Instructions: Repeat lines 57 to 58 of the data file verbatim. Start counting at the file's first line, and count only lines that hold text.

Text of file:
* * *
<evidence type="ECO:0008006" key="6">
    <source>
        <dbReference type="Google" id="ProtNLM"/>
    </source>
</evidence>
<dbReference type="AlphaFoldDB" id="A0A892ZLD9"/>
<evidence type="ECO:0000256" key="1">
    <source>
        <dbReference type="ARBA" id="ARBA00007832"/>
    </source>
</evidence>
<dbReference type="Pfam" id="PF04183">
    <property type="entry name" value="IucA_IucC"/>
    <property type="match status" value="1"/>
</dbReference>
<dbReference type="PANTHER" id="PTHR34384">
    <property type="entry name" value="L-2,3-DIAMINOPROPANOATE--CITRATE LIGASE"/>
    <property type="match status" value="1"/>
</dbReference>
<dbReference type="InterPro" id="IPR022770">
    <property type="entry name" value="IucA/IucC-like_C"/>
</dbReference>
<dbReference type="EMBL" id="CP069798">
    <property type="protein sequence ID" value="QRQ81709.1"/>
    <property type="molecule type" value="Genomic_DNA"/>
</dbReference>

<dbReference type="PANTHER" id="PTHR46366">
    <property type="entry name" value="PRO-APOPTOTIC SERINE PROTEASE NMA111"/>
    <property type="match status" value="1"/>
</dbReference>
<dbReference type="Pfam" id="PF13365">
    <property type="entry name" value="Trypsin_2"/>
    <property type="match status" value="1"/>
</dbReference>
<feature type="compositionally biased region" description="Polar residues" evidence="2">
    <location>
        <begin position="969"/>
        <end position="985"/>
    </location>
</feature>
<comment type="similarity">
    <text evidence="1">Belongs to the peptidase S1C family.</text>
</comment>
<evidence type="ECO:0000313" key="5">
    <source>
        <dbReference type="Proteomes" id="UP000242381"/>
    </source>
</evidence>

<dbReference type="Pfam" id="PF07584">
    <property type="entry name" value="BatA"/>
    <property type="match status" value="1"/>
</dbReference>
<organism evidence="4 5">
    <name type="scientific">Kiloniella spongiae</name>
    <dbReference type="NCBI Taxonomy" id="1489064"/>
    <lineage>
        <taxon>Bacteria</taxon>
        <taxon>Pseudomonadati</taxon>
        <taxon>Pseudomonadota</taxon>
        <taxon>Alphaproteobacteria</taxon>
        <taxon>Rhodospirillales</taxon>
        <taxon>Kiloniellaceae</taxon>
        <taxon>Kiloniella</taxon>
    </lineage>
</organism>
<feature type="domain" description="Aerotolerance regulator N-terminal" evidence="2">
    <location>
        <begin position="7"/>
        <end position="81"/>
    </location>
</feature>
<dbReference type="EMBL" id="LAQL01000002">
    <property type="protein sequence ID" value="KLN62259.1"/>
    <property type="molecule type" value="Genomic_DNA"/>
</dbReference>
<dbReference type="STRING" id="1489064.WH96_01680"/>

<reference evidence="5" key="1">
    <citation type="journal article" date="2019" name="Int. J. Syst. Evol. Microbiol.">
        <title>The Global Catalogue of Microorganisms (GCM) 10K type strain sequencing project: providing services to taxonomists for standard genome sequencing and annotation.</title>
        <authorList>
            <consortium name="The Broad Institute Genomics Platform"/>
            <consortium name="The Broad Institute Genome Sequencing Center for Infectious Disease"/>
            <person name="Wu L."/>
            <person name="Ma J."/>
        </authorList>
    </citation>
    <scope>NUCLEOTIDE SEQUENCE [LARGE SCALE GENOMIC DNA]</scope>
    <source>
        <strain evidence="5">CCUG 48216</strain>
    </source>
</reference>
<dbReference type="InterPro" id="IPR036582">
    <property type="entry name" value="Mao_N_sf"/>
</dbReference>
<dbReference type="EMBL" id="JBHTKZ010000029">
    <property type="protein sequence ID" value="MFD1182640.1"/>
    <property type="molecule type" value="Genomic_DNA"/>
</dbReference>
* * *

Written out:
        <taxon>Bacteria</taxon>
        <taxon>Pseudomonadati</taxon>